Learning about Foster & Lloyd came as a bit of a shock, because my initial impressions of late 1980s country music weren’t inspiring, what with your Lee Greenwoods and Exiles and Alabamas (apologies to big fans of same) ruling the airwaves. But there were some gems amid the chiffon and soft focus male perms, and my education on that began one day in about 1993 when I had CMT on while putzing around the house, and suddenly there was this cat who looked nothing at all like the George Strait clones singing one of those songs that could turn almost anyone into a country music fan on first listen. He was Radney Foster and the song was his solo debut “Just Call Me Lonesome,” and I was enthralled. Further investigation revealed that Radney hadn’t just materialized out of Texas. He’d apparently been part of this duo.
Foster met Bill Lloyd when Lloyd signed on to Foster’s publishing company MTM, and they found their chemistry writing together, an effort that produced the hit “Since I Found You” for the Sweethearts of the Rodeo, a twangy poppy gal duet that proved to be a bit of a precursor to the duo of Foster & Lloyd. F&L’s first single “Crazy Over You” found an audience and reached the top of the country charts, even as it crossed over to college radio. Rootsy and poppy, influenced in equal measure by Buddy Holly, the Everly Brothers, The Beatles and Hank Williams, F&L proved country music could be fresh, accessible, twangy, jangly and rooted all at the same time. I was struck by how many similarities there were to the sound of the bands I’d been listening to as a North Carolina kid in high school, like the dBs and Let’s Active and the Connells. Maybe I’d been enjoying something like country music all along and not even knowing it.
Foster & Lloyd rolled for about four years, earning hits with “Texas in 1880,” “What Do You Want From Me This Time?” and others. In 1990, they parted ways and pursued rather amazing solo careers. Radney had some more country hits on his own and became a favorite in Texas and among Americana fans. Lloyd became a kingpin of power pop. And both wrote songs that would become memorable hits for a variety of country stars, from Trisha Yearwood to the Dixie Chicks. Bill meanwhile has been called on as a sideman and producer, plus he became curator of stringed instruments at the Country Music Hall of Fame and founder of the Long Players, Nashville’s most fascinating covers band.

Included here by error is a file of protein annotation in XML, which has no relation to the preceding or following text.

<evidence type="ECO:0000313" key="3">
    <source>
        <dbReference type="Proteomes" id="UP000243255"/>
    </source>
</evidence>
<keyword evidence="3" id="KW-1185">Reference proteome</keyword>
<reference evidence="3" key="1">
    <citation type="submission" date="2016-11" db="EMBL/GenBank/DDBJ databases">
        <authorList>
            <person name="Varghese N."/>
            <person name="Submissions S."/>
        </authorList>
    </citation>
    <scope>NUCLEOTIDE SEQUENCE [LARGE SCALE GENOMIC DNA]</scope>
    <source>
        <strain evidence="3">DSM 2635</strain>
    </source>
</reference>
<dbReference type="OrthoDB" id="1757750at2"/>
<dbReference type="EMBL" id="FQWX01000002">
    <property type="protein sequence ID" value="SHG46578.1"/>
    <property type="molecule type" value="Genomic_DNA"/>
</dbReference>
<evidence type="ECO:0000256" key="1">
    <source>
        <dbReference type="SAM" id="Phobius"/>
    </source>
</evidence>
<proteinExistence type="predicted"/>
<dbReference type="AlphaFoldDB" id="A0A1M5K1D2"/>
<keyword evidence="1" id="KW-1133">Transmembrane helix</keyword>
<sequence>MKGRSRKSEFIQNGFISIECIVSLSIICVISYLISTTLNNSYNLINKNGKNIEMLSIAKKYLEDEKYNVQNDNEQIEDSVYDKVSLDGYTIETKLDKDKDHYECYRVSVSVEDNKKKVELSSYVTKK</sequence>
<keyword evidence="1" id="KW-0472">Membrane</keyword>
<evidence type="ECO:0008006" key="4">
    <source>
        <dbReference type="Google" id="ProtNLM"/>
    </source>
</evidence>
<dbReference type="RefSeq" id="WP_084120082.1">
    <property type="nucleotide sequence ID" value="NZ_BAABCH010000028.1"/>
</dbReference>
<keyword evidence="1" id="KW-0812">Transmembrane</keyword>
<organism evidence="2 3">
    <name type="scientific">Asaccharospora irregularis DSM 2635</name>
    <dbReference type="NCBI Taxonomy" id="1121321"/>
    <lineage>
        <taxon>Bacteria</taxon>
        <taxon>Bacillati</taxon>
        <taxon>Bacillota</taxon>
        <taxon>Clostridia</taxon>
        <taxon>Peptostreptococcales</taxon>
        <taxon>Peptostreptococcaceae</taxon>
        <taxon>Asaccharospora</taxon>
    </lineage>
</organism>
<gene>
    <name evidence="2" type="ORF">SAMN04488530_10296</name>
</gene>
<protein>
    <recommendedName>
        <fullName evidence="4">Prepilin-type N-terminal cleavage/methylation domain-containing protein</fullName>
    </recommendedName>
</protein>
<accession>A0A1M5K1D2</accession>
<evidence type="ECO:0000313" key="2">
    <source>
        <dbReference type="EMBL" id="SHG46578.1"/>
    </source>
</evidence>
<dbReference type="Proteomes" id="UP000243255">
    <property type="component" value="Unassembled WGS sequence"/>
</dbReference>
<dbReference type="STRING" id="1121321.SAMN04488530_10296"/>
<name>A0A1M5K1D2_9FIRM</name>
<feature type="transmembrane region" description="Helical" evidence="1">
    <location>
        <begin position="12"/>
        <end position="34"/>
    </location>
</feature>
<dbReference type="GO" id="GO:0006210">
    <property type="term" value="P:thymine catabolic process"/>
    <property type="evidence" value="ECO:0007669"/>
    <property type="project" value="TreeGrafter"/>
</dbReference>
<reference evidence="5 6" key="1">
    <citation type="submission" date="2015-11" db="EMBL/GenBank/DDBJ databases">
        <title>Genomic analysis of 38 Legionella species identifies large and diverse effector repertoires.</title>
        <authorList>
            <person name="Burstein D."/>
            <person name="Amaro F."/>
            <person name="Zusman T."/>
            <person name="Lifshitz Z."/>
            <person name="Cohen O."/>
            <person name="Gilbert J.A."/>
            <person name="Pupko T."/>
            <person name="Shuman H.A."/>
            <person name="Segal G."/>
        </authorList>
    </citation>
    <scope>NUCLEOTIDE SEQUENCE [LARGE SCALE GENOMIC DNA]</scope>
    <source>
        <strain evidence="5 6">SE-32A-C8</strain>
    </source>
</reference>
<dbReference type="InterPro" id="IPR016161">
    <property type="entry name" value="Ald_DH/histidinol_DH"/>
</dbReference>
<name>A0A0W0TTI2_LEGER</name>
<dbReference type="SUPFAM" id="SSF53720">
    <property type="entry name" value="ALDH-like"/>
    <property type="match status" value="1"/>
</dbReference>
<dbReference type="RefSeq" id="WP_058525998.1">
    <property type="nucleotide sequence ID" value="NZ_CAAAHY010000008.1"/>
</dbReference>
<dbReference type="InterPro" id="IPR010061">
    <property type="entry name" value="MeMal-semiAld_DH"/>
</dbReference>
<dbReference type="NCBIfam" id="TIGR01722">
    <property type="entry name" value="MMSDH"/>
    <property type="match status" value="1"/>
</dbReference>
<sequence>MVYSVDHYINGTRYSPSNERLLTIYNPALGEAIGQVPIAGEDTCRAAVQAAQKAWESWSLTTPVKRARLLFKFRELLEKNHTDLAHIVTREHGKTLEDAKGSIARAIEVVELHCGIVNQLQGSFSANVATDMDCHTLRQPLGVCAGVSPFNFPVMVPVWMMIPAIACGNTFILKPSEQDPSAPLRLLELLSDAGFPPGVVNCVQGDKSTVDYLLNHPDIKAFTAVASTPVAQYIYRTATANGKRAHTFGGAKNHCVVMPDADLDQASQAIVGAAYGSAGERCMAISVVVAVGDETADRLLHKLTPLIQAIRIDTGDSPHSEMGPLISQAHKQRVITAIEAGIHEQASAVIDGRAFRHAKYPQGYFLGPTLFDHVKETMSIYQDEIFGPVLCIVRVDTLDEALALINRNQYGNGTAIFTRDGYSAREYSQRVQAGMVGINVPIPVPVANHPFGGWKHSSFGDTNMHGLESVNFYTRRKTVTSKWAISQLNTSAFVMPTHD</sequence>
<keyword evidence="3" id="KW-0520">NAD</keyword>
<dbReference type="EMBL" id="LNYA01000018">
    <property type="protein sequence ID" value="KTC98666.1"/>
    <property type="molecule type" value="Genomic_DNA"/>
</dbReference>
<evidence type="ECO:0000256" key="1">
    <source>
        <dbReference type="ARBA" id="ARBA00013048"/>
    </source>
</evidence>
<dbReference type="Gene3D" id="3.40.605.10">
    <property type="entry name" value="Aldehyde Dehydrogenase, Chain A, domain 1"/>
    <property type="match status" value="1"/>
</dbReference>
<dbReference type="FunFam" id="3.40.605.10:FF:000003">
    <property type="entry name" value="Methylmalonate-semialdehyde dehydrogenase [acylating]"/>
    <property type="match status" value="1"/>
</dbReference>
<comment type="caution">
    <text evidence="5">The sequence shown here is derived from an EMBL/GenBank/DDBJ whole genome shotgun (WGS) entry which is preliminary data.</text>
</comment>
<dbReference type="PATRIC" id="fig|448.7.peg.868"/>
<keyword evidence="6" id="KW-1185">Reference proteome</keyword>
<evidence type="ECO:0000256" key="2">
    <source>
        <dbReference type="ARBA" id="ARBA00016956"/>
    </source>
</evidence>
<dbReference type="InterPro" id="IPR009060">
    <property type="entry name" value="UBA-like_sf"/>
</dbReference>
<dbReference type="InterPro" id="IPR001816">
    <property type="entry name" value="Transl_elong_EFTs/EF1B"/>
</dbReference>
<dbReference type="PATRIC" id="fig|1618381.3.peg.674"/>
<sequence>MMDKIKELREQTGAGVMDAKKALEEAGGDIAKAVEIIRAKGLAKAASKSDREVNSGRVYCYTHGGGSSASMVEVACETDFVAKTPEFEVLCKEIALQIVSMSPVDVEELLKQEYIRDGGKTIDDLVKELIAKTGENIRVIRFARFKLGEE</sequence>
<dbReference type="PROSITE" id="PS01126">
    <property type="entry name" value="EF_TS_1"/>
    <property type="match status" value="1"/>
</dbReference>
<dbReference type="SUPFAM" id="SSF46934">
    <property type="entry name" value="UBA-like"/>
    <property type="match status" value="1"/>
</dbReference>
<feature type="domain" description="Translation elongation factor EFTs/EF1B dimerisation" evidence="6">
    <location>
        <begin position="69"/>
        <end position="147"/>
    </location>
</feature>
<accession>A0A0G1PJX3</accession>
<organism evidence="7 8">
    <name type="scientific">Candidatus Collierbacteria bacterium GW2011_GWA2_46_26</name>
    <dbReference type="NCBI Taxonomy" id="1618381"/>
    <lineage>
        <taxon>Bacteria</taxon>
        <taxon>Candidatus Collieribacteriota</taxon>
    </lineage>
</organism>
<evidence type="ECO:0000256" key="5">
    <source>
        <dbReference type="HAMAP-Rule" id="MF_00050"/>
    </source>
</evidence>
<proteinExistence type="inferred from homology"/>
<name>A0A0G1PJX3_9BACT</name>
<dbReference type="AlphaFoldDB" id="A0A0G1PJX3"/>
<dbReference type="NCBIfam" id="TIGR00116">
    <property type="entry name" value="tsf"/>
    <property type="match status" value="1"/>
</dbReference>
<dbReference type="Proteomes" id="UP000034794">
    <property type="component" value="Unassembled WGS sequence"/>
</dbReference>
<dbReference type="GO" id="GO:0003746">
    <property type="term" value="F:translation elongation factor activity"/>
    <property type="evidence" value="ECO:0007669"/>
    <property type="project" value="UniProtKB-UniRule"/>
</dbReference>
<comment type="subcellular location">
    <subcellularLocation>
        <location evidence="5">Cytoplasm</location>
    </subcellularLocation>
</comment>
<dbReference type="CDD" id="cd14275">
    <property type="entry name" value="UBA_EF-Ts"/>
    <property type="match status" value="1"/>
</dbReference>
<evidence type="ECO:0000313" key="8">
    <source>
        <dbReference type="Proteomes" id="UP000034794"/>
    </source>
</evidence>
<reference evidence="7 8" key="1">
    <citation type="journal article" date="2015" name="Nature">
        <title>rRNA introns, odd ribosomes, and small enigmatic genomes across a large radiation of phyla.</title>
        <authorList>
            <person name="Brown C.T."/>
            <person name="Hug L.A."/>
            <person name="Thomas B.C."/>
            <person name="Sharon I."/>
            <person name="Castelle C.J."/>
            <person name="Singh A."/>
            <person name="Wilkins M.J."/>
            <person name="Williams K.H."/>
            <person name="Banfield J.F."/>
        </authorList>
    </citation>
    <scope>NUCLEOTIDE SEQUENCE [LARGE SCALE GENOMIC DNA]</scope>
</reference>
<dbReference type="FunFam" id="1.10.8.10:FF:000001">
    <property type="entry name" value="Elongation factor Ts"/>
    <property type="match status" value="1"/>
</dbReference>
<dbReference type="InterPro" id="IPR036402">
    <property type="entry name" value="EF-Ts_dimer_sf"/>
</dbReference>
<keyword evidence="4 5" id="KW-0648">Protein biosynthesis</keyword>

Foster & Lloyd hadn’t played or recorded together in more than 20 years when a prod from the Americana Music Assn. led to a sold-out show and a realization. “It was so much fun getting back together onstage, and we realized that the new songs we had written together still had that magic,” says Foster in the duo’s current bio. “We decided to start getting together once a month to write. Soon the songs were pouring out, and we knew we needed to get back in the studio.” And they came up with It’s Already Tomorrow, a snapping shining collection of fresh material that scratches the F&L itch perfectly. Since its release about a month ago, old fans and critics who weren’t even adults when F&L was on the scene have welcomed this as one of the most enjoyable releases of the year.
All this to say that we’re very excited that Foster & Lloyd’s reunion tour will come to the Loveless Barn and Music City Roots this week. But they’re far from the only reason to come out and join us. We’ll open up with Daddy, fronted by another classic Music City duo of voices and writers, in this case Tommy Womack and Will Kimbrough. They couldn’t be a better bookend for the show. We feature as well two much acclaimed indie songwriters: Canada’s Doug Paisley and the mercurial and memorable Paleface. And we’ll get to hear the striking musical evolution of Tommy Ramone, who’s traded in his punk leather for a mandolin and a folky outlook on life in the duo Uncle Monk. So lots of duos and loads of good sounds once again this week. Wish it was already tomorrow.